Once she returned to America Lauren very kindly sent me the film camera she had learnt on, a Pentax K1000, for me to try. I instantly fell in love with its vintage look and mechanical nature. It feels almost like an Edwardian wind-up toy. There are no beeps or whirrs, no LED screen and no flashing lights. It has no auto setting, no auto focus and certainly no WIFI transfer. I love it for the absence of all of these things and I adore the satisfying, leaden ‘thunk’ as the shutter releases. By the time we’d left Devon I was hooked, even though I hadn’t yet taken a single photo on film.
Learning to shoot on manual
I have been shooting on film for three months now and am captivated by the whole process. There is a lot to learn, but none of it is especially hard or unattainable. The simplicity of my analogue camera has removed so much of the confusion I’ve felt when trying to master my DSLR. After just a few weeks I am really beginning to understand in practice the triangle of ISO, f-stop, and shutter speed, a concept that I have only understood intellectually before. With fewer options available, it’s become far, far easier to make the right choices for the image I want to take. And, wonderfully, because there is so little clever technology to override the inadequacies in my skills, I very much feel that I have created these images, rather than my camera, by simply choosing how to much light to allow in.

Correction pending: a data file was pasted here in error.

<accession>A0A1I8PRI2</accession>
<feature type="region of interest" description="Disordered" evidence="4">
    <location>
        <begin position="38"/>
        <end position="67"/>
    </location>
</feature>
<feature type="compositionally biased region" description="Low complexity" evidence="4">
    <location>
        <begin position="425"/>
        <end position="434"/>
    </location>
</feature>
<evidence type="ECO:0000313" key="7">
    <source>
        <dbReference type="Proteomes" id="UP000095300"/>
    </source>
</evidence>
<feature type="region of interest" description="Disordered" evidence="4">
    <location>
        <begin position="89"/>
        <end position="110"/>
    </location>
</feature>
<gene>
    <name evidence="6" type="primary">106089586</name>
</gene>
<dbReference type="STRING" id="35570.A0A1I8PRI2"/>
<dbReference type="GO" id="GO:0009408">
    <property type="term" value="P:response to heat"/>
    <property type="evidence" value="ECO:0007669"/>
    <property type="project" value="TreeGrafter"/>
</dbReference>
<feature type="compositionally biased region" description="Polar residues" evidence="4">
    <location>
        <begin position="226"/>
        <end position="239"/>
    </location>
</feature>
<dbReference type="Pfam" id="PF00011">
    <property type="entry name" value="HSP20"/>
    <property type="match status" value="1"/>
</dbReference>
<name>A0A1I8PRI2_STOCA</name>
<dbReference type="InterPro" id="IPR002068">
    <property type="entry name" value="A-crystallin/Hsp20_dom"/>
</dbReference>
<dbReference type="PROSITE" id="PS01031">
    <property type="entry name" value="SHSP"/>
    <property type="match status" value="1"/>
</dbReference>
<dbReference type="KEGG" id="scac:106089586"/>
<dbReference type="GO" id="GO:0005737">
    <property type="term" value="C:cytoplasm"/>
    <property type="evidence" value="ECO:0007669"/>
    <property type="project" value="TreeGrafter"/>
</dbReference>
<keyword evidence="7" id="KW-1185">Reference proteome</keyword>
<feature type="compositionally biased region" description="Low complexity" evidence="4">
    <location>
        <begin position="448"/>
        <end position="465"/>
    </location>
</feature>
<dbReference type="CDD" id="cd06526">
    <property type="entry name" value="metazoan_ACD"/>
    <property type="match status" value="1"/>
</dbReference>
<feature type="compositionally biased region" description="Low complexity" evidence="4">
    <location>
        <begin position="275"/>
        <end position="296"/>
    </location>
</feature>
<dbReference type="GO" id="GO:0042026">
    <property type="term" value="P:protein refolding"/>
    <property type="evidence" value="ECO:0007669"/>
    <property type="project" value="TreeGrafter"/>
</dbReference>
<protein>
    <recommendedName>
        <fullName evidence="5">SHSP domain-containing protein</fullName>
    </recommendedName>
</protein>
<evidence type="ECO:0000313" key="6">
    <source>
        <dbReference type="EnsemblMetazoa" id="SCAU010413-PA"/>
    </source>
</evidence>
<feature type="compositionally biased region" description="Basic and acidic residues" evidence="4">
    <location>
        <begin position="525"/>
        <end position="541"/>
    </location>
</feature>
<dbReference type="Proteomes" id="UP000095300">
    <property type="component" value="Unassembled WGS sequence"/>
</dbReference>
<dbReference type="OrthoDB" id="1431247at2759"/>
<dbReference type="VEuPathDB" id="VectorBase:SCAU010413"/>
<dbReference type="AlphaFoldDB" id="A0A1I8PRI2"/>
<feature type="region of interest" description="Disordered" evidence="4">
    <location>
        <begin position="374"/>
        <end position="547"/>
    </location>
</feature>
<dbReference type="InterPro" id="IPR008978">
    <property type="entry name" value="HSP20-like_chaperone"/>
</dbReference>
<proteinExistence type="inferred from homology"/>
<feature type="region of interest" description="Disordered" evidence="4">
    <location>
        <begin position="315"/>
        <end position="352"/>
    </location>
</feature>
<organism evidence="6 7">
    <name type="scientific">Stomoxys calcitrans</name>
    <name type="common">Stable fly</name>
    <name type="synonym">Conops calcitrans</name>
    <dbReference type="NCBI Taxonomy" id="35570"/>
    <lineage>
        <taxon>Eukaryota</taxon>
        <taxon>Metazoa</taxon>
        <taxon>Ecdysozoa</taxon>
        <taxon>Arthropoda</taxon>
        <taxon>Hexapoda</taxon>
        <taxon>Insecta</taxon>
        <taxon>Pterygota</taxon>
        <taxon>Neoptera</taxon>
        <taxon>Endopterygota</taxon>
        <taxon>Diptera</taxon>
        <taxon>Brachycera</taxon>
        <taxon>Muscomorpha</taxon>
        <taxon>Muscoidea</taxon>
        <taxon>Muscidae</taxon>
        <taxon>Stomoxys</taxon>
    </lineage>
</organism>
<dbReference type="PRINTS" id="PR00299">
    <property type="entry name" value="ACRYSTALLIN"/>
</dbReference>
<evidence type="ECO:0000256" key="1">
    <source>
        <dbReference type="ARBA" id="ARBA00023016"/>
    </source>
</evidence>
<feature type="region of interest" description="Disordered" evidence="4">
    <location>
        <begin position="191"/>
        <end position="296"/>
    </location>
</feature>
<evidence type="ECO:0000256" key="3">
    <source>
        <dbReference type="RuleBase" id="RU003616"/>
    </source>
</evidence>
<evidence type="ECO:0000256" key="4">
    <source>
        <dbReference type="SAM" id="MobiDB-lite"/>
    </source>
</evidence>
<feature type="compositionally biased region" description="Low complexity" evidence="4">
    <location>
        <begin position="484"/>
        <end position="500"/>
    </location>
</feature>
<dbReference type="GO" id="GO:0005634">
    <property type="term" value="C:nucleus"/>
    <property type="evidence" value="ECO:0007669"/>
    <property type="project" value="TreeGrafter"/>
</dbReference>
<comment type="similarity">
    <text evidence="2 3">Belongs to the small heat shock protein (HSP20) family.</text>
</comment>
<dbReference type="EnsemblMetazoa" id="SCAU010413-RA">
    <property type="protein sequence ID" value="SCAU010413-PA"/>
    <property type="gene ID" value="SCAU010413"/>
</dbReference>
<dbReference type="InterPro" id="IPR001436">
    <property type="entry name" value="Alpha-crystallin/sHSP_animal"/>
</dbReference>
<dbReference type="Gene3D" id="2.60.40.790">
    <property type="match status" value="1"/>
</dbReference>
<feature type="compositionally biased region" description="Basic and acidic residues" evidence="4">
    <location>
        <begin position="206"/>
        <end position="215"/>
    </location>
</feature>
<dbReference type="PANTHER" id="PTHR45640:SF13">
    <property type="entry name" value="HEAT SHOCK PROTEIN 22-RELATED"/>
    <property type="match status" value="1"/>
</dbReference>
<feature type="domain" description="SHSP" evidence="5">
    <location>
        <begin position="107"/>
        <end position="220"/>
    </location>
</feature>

Taking fewer images and being more present
Using a film camera has made me more judicious about what I shoot. Because of the expense and finite number of exposures on a roll I take far fewer images. And because I can no longer shoot in low light, sometimes I just don’t take my camera with me, keeping some moments just for me, which feels like a quiet revolution in the constantly switched on world in which we live. I’m finding that I’m planning ahead to take photos, rather than snapping away when I am on an errand for other reasons. The camera roll on my phone is filling up much, much more slowly as my inclination to use my phone wanes in the knowledge I just won’t like the results as much as with my Pentax.